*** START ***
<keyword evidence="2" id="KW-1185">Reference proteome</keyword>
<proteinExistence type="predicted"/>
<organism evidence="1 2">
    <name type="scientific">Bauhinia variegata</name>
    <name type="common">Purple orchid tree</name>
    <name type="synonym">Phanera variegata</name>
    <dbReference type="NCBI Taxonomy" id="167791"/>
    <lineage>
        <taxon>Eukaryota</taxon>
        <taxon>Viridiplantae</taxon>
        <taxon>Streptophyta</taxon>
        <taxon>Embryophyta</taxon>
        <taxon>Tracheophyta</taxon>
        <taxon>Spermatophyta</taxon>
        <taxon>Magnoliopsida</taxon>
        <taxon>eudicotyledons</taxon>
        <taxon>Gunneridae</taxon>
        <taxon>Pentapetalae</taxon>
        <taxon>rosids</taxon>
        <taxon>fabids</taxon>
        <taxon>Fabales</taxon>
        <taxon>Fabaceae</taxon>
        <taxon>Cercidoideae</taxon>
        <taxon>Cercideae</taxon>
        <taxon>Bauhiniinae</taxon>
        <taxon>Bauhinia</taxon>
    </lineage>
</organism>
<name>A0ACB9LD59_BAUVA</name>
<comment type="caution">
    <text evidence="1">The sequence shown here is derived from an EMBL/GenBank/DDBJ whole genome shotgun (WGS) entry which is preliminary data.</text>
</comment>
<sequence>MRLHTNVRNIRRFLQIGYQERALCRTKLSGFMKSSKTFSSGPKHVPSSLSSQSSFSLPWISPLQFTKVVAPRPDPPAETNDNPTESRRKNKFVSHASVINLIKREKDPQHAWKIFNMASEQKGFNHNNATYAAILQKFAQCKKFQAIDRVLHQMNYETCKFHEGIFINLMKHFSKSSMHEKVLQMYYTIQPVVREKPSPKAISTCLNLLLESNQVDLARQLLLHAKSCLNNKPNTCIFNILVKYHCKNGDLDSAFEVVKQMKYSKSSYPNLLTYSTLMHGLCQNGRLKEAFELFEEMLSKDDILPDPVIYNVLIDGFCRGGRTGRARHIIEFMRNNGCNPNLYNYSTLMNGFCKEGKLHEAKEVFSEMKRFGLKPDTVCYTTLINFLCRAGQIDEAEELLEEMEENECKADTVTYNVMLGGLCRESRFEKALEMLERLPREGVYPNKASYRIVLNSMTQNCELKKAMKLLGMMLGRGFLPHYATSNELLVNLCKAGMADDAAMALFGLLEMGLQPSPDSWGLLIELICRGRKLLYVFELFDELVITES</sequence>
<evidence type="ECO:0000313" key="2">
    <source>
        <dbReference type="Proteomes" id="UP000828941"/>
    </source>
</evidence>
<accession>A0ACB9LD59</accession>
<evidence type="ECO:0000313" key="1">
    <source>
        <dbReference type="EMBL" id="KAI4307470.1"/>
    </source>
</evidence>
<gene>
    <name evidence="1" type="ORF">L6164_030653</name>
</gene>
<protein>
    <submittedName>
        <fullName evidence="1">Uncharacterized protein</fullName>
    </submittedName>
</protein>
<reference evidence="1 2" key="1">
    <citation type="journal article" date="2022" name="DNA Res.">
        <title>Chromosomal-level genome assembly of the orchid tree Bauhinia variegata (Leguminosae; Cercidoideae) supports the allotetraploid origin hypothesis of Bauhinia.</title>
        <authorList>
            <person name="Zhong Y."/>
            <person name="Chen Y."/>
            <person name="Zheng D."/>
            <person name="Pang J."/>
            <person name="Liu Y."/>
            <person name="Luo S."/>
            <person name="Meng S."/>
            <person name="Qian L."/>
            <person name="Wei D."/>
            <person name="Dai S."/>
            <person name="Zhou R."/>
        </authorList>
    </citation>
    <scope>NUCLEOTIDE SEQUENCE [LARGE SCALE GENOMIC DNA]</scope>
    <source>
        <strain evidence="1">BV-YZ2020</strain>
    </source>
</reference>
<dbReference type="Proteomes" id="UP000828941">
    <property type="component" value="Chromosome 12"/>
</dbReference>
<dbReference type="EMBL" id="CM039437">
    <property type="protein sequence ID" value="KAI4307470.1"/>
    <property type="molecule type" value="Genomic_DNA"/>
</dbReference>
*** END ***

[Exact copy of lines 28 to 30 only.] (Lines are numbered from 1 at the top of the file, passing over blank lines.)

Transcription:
</organism>
<name>A0ACB9LD59_BAUVA</name>
<comment type="caution">